Introduction

A Census has been taken every 10 years since 1801, although the 1841 census was the first to list individuals by name. Generally censuses become available for public use after 100 years. The census is a key record for genealogists and local historians and has been at the forefront of technology change. It is not long ago since one had to plough through a series of microfilms to view a census. The next development was the transcription of the 1881 census by The Church of Jesus Christ of Latter Day Saints which was made available free of charge. Although these choices remain, one can now purchase a set of CDs containing images of the census returns, for a particular year or search name indexes over the Internet and follow links to a digitised image of the appropriate census return.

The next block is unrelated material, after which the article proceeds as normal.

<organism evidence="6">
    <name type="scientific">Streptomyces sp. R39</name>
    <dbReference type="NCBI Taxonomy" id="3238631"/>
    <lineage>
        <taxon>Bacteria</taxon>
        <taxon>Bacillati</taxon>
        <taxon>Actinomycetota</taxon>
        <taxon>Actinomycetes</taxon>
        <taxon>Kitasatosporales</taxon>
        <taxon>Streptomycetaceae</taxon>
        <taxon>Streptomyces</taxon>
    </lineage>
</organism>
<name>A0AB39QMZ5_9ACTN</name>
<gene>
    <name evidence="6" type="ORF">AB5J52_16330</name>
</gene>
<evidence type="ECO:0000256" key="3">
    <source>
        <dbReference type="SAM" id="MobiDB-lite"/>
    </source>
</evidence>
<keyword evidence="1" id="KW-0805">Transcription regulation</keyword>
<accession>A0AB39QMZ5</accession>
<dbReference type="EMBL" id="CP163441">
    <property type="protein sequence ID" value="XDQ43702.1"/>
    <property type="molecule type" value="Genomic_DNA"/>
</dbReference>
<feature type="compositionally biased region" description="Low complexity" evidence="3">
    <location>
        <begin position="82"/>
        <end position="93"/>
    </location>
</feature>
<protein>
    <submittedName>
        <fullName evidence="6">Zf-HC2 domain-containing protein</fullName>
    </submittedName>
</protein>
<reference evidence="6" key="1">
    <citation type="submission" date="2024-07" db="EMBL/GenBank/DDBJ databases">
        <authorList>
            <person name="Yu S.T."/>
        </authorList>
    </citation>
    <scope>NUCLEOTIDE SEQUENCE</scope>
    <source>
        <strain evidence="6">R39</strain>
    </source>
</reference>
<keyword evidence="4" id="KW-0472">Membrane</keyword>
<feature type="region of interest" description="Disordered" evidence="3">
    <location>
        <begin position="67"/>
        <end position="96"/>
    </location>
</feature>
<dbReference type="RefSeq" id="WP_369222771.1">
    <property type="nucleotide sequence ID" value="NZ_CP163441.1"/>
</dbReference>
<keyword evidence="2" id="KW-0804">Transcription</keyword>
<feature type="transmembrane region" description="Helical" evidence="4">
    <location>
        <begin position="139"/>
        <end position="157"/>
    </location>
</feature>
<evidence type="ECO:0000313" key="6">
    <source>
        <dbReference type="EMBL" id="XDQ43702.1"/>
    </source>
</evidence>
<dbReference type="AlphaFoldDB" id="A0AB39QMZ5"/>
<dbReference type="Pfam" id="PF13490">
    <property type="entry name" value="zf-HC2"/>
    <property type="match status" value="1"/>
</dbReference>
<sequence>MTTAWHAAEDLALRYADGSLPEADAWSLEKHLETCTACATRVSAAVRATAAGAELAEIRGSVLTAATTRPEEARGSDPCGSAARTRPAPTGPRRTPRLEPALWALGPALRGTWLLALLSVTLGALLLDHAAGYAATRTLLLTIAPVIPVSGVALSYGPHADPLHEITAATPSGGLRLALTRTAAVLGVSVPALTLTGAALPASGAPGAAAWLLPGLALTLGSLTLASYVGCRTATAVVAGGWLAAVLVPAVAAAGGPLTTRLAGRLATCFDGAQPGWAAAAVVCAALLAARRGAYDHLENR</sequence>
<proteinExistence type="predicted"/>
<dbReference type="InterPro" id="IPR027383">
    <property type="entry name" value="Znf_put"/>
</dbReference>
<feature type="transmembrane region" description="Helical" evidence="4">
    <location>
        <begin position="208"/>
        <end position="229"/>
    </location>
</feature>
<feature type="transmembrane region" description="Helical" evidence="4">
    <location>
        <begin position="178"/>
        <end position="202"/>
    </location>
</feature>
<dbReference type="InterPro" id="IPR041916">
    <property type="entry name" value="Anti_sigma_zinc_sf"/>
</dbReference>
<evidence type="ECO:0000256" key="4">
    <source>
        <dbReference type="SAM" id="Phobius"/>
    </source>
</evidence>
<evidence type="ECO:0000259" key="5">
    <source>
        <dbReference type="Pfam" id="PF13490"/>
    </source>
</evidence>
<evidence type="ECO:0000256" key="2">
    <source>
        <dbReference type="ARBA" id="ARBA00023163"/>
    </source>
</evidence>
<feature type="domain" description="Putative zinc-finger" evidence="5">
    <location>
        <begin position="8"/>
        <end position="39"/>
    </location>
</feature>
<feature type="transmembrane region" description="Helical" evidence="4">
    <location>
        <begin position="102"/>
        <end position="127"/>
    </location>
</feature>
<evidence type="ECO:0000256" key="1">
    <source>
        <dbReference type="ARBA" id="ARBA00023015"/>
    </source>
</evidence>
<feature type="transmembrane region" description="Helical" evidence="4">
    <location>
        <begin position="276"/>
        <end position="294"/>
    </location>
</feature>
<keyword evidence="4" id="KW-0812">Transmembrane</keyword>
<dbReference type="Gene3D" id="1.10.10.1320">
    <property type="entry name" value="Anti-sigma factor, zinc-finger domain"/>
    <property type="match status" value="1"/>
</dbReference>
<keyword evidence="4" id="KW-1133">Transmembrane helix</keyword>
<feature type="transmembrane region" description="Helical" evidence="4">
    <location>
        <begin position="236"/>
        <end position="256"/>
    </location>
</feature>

The census for Malton for the years 1841 to 1911 is available in all these formats.

The value of the census is twofold; the ability to find an ancestor or family member; and the ability to take a ‘virtual walk’ round the town observing the names, businesses and features.

Fitzwilliam Rent Accounts

In the Fitzwilliam archive at NYCRO (ref ZPB 111) are accounts showing rental collections from tenants from 1750 to 1924. Given that just about all property in Malton was owned by Fitzwilliam these accounts come close to census records for listing the people in the town. The accounts do not show what property they rented, and those who did not pay rent are not listed. If you are investigating whether a family has roots in Malton then these rental accounts could be a useful source of evidence. One such list for one half years rents due Michaelmas 1786 as an example can be seen here (transcribed and published with permission of the North Yorkshire County Record Office)

Transcriptions

I have transcribed a number of censuses - question marks indicate uncertainties and one day I will get round to investigating and resolving these.

Workhouse Transcriptions

You might be interested in discovering if one of your ancestors spent time in the Malton Union Workhouse. It is of course possible that an ancestor did reside in the workhouse but in an intervening year!


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